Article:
One of the advantages of having the DOTD show this year at the ExpoMart was the convenience of the location for the film only a short walk from our hotel room door. DOTD stands as a truly unique film because it may be one of the few (if only) films where the actual set remains standing twenty-five years later!

Part of the 25th celebration schedule this year involved a guided tour of the Monroeville Mall conducted by select DOTD cast and crew. We were told that there would be several tours conducted Friday evening starting at 10:30 p.m. Well, it didn't take long for the lobby of the Radisson Hotel to start filling up by 9:30 or so. And by 10:00, the crowds were so thick you barely could make it to the elevator.

We arrived in the lobby in time to see Ken Foree wade through the crowd, eventually working his way to a hotel phone near the front desk. "Hey--get your ass down here!" he humorously barked over the phone to David Emge. We were unsure who would be leading the charge, so Dan and I headed outside to enjoy the cool evening air.

After twenty minutes, everyone filed outside to where we were waiting in the loading zone. The tour began with seventy-five people counted out of the crowd and then led by Ken over to the mall. It took about three minutes to walk the Radisson lot to one of the mall's main entrances. We were part of the second group, led by Leonard Lies, David Emge and David Early.

During the tour, I have to admit to an odd thrill as we plodded through the mall, past many of the film's locations. In reality, the mall (built in the early 70s) seemed small compared to today's massive complexes. It was obvious that most of the film's locations were mere feet from each other. Romero made the structure seem much larger with lighting, unusual angles and editing. In fact, it was hard to image a horde of bikers tearing through the mall -- to me, at least, as the mall seemed cramped if not somewhat intimate.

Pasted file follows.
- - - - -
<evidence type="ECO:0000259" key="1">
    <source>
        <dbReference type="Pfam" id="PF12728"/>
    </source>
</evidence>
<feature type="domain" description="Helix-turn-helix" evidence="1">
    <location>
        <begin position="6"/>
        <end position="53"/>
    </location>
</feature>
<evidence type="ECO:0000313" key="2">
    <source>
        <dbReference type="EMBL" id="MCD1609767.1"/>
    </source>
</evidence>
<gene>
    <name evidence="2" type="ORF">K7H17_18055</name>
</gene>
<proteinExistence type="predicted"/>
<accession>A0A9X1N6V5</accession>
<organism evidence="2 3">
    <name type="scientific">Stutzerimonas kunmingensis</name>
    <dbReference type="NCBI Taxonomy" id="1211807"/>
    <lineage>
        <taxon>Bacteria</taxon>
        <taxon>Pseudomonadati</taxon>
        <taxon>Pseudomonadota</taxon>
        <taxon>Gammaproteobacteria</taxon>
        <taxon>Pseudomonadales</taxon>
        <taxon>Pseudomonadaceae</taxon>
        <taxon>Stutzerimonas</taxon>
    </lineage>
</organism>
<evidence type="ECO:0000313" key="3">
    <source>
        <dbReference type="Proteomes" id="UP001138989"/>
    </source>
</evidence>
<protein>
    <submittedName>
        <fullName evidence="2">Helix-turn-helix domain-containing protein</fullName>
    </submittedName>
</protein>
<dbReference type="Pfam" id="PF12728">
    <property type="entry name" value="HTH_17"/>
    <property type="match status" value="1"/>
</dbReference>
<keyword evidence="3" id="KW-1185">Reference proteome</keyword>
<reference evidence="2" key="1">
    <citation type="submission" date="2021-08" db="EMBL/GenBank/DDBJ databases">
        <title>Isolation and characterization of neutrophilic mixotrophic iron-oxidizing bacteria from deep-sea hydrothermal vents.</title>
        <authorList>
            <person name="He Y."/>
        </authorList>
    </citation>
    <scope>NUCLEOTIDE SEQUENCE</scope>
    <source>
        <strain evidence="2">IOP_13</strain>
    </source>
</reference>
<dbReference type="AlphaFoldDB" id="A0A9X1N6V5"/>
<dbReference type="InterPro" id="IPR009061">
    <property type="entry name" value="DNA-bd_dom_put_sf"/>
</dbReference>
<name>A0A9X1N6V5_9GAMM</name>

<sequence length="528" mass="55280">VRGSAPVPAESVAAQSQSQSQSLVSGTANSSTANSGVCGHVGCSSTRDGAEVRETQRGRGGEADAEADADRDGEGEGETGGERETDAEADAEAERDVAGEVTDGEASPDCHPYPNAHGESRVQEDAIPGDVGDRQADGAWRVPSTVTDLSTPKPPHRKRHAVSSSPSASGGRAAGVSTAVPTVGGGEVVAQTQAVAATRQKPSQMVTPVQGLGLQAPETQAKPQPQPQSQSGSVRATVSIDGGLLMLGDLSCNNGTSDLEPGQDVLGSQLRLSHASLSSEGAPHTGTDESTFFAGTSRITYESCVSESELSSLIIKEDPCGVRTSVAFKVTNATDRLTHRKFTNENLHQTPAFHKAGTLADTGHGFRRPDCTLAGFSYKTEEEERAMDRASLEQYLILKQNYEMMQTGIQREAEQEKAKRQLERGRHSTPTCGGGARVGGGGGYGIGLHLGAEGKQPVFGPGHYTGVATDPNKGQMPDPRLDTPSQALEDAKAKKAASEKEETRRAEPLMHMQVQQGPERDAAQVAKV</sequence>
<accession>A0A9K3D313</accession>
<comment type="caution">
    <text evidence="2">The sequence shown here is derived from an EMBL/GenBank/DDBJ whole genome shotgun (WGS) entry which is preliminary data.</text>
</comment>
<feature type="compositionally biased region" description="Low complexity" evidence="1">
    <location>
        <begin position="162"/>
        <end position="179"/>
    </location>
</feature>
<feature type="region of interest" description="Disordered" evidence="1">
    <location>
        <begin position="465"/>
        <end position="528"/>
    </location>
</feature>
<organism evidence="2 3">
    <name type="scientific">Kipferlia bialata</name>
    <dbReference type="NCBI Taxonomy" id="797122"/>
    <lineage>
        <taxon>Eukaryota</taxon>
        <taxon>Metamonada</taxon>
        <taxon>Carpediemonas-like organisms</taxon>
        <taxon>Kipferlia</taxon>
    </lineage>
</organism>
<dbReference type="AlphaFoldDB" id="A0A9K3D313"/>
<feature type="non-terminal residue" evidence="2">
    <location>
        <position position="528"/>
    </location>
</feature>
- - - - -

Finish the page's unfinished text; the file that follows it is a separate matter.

The good news for DOTD fans is that much of the mall is still very recognizable! While a few of the stores have left, some of the key locations (JC Penny's, the bank, the hallway containing the secret entrance) remain intact, and are very familiar and well kept. While upgrades have been done throughout the mall over the past twenty-five years, they aren't all that dramatic -- just moderate upgrades to lessen the impact of the passage of time.

The most noticeable change was the replacement of some of the mall's interior lighting. Gone were many of the square box lights that hung approximately fifteen feet over visitor's heads. We were only able to spot two of the older, original lights still remaining. I suppose it's only a matter of time before those are replaced as well.

Leonard Lies gave quite an informed, entertaining and very professional tour of the mall -- hitting all the fan-favorite spots. He recalled some unique DOTD production-related tidbits that we hadn't heard before. Although it would have been nice for convention organizers to provide our tour hosts with bullhorns, our guides managed well considering the crowds and distance covered.

The tour highlight was being taken deep into the dark recesses of the mall, and into the film's famous boiler room where Flyboy was attacked by the zombie janitor. It all looked exactly the same as it appeared in the film. After all, how much could a boiler room change over time? Dan insisted that he even saw a blue binder with mall blueprints on the desk in the boiler's office. I believed him, if only to complete the illusion.

The thing that struck me most about this area were the incredibly low ceilings and limited floor space. Again, this was obviously a location where Romero and Michael Gornick worked visual magic, making it look much larger and more ominous on film. In reality, the distance between the room's opposing doorways is only about 35-40 feet, which isn't much room for a zombie to bump around in! But the spine-chilling, boiler-room hum remained. For this DOTD fan, seeing this normally off-limits office was a nightmare come true!

The tours ran from approximately 10:30 p.m. to almost 1:00 a.m., with each group averaging about forty-five minutes in the mall. A nice touch was that proceeds from the tour tickets were donated to a local children's charity.

Coming Up: A brief tour of the Monroeville Airport, and final comments on the 25th Anniversary DAWN OF THE DEAD show in Pittsburgh.

More details on the Monroeville Mall will be available in the new book in 2004!